“Evidence-based medicine” has been elevated to the status of an obligatory “gold standard” of medical care. Physicians who deviate from the EBM “standard of care” are likely to be marginalized and face malpractice liability or even the ruin of their careers. In the fall issue of the Journal of American Physicians and Surgeons, Hermann W. Børg, M.D., draws some historic parallels to medicine in Prussia at the time of the Enlightenment.
“There are striking similarities between the culture of the early Enlightenment and today’s post-modern digital revolution,” he writes. There was rapid change, with empowerment of new groups, as knowledge became more widely available. This threatened the existing power structure. Outright suppression by force backfired. So the political aristocracy outwardly seemed to embrace the new ideas while covertly sabotaging and subverting them.
The Prussian model shows most clearly the effects of injecting political power into medical practice, Børg explains. The Prussian system conferred the title Geheim Rath (secret or confidential counsel) on persons of recognized professional achievement, who had great influence both inside and outside academia.
“The main stated objectives were to improve the quality, effectiveness, and affordability of medical care throughout the kingdom,” Børg writes—just like today. “This was supposed to be done by elimination of ‘nonscientific’ treatment methods through leveraging the expertise of accomplished physicians.”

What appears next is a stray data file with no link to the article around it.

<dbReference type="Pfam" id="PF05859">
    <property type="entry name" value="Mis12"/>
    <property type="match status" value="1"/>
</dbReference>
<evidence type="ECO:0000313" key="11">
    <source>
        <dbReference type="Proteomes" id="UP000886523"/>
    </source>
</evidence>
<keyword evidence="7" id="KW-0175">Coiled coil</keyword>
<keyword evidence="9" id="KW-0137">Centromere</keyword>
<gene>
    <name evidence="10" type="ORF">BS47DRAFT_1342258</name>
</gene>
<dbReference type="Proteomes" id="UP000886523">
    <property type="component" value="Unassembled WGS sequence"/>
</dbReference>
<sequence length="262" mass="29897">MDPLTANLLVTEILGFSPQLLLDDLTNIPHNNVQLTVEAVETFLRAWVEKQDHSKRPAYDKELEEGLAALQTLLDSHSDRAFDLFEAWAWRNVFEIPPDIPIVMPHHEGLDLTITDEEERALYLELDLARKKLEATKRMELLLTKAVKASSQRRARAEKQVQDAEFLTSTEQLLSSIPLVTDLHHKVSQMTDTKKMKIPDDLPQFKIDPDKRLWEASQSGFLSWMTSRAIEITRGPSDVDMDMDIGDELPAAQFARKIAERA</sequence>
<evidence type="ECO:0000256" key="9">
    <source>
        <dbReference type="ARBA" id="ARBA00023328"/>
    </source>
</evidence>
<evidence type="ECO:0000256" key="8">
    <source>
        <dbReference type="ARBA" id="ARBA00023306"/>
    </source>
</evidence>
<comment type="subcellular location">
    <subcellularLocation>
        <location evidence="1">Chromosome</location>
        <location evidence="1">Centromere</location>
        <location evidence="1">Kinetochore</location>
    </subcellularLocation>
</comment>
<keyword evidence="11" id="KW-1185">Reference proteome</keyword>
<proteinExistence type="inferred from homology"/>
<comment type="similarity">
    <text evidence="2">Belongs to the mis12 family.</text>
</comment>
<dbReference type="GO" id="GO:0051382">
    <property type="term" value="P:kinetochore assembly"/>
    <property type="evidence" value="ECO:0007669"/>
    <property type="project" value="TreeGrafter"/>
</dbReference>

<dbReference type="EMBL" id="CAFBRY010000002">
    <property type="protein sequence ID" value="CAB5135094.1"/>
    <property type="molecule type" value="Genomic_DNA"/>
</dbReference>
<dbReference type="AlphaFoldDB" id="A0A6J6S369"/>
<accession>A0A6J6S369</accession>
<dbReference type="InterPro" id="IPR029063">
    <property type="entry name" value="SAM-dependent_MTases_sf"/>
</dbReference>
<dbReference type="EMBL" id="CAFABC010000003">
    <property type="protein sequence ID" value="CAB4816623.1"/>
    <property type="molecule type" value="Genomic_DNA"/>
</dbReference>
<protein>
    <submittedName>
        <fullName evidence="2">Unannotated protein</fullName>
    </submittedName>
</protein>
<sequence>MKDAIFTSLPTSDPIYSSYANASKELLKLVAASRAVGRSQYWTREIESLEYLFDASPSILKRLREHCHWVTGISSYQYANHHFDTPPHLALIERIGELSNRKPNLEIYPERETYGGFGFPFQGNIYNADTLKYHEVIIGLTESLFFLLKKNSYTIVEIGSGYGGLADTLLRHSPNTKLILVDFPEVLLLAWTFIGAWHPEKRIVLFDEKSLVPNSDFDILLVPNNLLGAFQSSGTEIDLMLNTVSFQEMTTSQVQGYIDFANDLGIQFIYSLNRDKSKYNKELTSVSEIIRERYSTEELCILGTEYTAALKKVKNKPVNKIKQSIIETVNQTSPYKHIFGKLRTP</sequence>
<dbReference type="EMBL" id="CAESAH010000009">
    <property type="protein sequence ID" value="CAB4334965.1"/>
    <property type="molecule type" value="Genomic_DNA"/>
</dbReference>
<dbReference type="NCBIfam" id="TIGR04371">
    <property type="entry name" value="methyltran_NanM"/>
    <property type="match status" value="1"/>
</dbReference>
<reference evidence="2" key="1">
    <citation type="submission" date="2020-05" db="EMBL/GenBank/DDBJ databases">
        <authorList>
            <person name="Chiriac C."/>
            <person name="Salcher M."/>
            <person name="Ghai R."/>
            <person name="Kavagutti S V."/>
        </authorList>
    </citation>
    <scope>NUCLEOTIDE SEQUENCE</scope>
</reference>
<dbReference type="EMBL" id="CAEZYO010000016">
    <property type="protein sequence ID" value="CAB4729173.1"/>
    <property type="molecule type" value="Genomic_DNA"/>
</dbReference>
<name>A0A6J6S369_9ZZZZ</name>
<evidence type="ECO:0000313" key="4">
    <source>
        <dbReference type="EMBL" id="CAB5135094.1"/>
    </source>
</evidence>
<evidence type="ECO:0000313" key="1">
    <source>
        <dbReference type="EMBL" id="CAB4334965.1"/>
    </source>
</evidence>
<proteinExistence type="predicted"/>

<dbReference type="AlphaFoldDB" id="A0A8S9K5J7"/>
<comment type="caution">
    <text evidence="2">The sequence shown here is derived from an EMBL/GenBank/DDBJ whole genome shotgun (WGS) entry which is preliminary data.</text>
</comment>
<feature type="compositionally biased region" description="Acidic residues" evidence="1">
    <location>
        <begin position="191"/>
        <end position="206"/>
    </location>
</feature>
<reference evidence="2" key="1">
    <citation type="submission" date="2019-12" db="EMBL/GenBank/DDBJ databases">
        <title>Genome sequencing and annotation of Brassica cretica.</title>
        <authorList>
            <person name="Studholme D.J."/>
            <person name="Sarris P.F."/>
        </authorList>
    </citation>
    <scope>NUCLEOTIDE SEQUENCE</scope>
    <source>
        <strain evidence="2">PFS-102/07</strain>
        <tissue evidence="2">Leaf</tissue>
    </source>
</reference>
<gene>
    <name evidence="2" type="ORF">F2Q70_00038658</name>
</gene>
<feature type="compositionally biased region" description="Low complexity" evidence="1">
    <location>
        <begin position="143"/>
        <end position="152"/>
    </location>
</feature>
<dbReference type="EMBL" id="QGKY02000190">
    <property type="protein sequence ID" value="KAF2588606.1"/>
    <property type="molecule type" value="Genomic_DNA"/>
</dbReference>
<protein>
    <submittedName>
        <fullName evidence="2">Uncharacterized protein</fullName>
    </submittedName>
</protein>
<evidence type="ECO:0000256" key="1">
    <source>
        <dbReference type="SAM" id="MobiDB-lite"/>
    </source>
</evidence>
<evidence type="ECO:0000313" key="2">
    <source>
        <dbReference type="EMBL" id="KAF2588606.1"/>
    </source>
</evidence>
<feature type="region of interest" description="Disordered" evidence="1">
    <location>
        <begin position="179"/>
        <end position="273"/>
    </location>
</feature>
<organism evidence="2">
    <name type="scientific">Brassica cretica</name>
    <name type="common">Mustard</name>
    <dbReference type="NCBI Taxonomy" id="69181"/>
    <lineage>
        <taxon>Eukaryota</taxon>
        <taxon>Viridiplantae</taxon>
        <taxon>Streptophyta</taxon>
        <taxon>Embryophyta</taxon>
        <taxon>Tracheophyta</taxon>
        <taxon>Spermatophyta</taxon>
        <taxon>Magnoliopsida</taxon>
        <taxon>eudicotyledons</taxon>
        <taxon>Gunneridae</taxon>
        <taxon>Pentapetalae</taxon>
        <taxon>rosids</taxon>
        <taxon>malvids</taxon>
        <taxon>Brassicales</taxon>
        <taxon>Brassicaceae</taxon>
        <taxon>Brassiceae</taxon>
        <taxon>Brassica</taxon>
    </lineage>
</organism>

The guiding principle of EBM is also the old Prussian principle of “one elegant formula can solve all the problems,” Børg states. Enlightenment theorists could not understand why medicine did not achieve spectacular advances like those in industry and agriculture. “Perhaps the idea that treating patients cannot be compared to making machines or farming did not occur to them,” he suggests.
Instead of improving medical care, the Geheim Rath system caused chaos, fostered corruption and exploitation of young physicians, and promptly became fossilized and interfered with any innovations, especially those contradicting government dogma, he states.
Despite its claims to be totally “objective,” EBM generates guidelines through consensus of chosen experts, each of whom has subjective biases. But consensus is the basis of politics, not science, Børg points out.
The two outwardly different schemes have many common denominators, he notes. In both the Geheim Rath system and EBM, the decision-making process is being out-sourced. It is removed from the individual patient-physician interaction.
The results for medicine are likely to be similar, he concludes.
The Journal of American Physicians and Surgeons is published by the Association of American Physicians and Surgeons (AAPS), a national organization representing physicians in all specialties since 1943.
PDF of Article: http://www.jpands.org/vol20no3/borg.pdf